GCC Unlikely To Adopt A "-Weverything" For Exposing All Possible Code Warnings
Written by Michael Larabel in GNU on 23 January 2019 at 04:58 PM EST. 32 Comments
GNU --
While the LLVM Clang compiler has a -Weverything switch to enable every possible warning, it's unlikely the GNU Compiler Collection will offer a similar option.

Since yesterday has been a mailing list discussion about adding the "-Weverything" option to enable every possible compiler warning, but the overwhelming consensus is that it's a bad idea. Contrary to the naming of the common "-Wall" that doesn't technically enable all warnings, the -Weverything option with Clang does; this includes superfluous warnings and warnings that are too niche or generate too much noise than assistance to developers.

With the -Weverything option added by LLVM/Clang developers, it was intended more for automated tools parsing the data but some users/developers have also tried the option too for clearing out possible rare warnings missed by the other warning options. But given the GCC thread this week, having a "-Weverything" is way too noisy and not too helpful for a vast majority of users (developers) out there.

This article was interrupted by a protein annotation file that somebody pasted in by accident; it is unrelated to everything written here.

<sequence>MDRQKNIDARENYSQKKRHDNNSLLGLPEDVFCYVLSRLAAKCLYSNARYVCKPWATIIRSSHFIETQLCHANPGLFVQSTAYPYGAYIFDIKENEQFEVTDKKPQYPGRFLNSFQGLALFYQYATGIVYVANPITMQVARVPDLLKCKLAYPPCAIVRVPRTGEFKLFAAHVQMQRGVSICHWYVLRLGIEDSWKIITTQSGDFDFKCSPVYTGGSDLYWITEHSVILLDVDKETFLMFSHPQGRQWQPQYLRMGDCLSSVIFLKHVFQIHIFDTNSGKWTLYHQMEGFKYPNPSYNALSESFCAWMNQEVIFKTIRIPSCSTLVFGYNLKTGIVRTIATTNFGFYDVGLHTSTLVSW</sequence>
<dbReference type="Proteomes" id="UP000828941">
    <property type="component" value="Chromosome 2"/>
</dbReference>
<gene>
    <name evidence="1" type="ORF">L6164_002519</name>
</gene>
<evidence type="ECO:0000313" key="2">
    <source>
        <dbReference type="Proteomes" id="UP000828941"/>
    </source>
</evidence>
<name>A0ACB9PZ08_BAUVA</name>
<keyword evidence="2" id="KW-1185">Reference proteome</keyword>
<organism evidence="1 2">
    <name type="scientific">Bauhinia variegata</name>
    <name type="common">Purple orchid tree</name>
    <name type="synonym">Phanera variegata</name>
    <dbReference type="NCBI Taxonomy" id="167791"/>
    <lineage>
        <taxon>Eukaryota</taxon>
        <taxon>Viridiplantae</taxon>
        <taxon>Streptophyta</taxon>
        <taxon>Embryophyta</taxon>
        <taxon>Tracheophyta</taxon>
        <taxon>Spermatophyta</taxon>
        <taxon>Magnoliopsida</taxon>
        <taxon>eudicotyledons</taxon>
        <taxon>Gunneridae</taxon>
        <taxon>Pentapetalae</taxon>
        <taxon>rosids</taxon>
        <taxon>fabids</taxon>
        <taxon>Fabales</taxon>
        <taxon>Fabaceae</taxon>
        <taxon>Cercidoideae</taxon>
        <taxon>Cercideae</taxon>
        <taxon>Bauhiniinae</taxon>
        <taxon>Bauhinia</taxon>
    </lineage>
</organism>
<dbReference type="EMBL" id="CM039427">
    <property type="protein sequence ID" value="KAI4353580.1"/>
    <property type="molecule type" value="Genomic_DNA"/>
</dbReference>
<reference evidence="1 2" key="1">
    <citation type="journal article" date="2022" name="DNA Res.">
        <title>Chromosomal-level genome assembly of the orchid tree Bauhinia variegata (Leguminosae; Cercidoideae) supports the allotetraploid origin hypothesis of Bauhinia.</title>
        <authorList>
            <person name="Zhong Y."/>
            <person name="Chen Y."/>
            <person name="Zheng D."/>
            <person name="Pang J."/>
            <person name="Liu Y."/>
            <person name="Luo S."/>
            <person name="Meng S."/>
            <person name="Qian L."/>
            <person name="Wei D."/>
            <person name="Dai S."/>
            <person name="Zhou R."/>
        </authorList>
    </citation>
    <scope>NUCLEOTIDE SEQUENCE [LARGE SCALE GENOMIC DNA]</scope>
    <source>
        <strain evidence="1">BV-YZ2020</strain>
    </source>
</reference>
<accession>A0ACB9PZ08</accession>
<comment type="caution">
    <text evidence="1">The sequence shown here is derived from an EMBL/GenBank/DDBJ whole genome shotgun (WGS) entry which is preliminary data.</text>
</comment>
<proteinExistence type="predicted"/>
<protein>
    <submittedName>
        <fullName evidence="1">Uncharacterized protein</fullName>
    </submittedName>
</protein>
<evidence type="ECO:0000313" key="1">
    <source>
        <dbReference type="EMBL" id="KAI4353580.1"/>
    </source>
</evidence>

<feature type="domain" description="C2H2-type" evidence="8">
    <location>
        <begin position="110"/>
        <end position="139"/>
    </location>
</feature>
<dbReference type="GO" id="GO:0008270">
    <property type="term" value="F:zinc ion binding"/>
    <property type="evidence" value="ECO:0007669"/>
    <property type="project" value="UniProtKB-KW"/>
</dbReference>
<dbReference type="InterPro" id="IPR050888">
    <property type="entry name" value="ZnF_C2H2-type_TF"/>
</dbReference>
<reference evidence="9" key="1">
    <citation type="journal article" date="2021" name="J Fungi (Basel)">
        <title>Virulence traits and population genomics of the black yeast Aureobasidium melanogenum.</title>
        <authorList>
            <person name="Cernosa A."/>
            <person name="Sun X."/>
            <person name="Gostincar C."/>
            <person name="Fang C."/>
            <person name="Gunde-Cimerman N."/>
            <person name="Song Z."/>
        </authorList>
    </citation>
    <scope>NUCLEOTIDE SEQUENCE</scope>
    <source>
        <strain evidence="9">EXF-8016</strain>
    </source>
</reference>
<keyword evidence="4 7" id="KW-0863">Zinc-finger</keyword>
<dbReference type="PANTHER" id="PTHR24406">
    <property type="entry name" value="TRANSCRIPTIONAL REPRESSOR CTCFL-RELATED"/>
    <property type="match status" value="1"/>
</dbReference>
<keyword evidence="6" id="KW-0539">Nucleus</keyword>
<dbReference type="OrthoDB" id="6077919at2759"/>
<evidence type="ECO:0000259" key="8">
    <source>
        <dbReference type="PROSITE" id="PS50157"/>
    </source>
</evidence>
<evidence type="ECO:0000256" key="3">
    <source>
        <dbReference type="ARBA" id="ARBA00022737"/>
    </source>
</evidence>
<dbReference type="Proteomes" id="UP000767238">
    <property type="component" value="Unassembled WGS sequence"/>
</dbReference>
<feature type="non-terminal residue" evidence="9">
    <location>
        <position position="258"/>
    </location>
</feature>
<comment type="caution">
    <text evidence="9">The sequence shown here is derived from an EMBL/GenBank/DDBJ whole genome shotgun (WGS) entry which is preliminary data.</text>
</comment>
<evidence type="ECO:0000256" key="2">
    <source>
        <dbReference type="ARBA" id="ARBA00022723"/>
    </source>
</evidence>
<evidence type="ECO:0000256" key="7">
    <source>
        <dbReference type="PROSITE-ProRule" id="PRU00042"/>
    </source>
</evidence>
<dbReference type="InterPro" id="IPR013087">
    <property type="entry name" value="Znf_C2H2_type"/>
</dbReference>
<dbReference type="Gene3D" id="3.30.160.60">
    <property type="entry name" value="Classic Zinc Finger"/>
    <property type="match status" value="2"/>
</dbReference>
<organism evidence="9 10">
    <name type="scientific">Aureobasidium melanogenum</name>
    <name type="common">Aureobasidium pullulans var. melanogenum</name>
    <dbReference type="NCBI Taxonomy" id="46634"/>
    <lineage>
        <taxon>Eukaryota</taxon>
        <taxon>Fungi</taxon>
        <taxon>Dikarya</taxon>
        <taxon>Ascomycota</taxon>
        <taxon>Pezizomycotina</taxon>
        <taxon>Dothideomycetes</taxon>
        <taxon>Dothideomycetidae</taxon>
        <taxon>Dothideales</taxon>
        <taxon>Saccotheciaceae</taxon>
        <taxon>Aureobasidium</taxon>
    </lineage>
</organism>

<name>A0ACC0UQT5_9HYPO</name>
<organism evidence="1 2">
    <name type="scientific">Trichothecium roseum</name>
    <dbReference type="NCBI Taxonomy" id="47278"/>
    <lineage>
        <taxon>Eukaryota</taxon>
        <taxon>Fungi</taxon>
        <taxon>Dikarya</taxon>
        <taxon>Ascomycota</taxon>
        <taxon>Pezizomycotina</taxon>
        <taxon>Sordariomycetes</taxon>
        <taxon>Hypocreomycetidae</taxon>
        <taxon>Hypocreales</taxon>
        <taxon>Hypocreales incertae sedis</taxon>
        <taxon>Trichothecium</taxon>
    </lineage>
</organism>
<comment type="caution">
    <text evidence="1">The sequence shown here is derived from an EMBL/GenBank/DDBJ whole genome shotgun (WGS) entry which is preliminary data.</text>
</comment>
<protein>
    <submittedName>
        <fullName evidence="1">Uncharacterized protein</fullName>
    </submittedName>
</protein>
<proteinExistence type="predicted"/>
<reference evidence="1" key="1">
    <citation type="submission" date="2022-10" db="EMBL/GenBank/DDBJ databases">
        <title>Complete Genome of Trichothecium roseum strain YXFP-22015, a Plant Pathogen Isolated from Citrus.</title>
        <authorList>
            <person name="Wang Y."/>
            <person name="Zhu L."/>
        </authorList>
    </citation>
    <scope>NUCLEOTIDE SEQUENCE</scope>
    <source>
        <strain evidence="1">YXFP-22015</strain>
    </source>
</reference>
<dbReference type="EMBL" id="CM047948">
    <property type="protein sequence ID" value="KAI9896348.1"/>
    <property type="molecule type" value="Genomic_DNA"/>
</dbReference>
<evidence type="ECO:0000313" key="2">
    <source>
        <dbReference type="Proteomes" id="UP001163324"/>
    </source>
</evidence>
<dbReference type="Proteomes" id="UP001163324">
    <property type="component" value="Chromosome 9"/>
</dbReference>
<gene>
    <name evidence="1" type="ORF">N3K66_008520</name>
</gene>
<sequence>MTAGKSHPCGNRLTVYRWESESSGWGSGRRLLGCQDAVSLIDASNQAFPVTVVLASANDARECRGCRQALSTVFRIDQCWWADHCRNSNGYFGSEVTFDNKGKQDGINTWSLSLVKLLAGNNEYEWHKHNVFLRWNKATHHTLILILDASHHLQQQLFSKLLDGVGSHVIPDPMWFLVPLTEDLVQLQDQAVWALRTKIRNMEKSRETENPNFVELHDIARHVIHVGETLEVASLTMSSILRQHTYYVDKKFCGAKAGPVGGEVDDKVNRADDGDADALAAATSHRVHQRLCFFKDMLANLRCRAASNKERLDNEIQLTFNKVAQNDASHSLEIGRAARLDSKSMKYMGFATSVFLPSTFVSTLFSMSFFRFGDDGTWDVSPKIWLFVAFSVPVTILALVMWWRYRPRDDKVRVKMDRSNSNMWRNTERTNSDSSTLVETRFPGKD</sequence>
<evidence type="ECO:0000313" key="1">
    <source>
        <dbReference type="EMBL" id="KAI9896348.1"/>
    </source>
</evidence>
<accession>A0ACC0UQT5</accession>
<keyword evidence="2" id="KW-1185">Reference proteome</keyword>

Seeing this idea rejected by the upstream GCC developers doesn't come as much of a surprise: a decade ago was a proposal for -Wall-all of similar nature to enable every possible warning option under the sun. That proposal was rejected.

For the lack of a -Weverything option, there is gcc -Q --help=warning that can be used for showing all warning options supported by the given compiler release.
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Michael Larabel is the principal author of Phoronix.com and founded the site in 2004 with a focus on enriching the Linux hardware experience. Michael has written more than 10,000 articles covering the state of Linux hardware support, Linux performance, graphics drivers, and other topics. Michael is also the lead developer of the Phoronix Test Suite, Phoromatic, and OpenBenchmarking.org automated benchmarking software. He can be followed via Twitter or contacted via MichaelLarabel.com.

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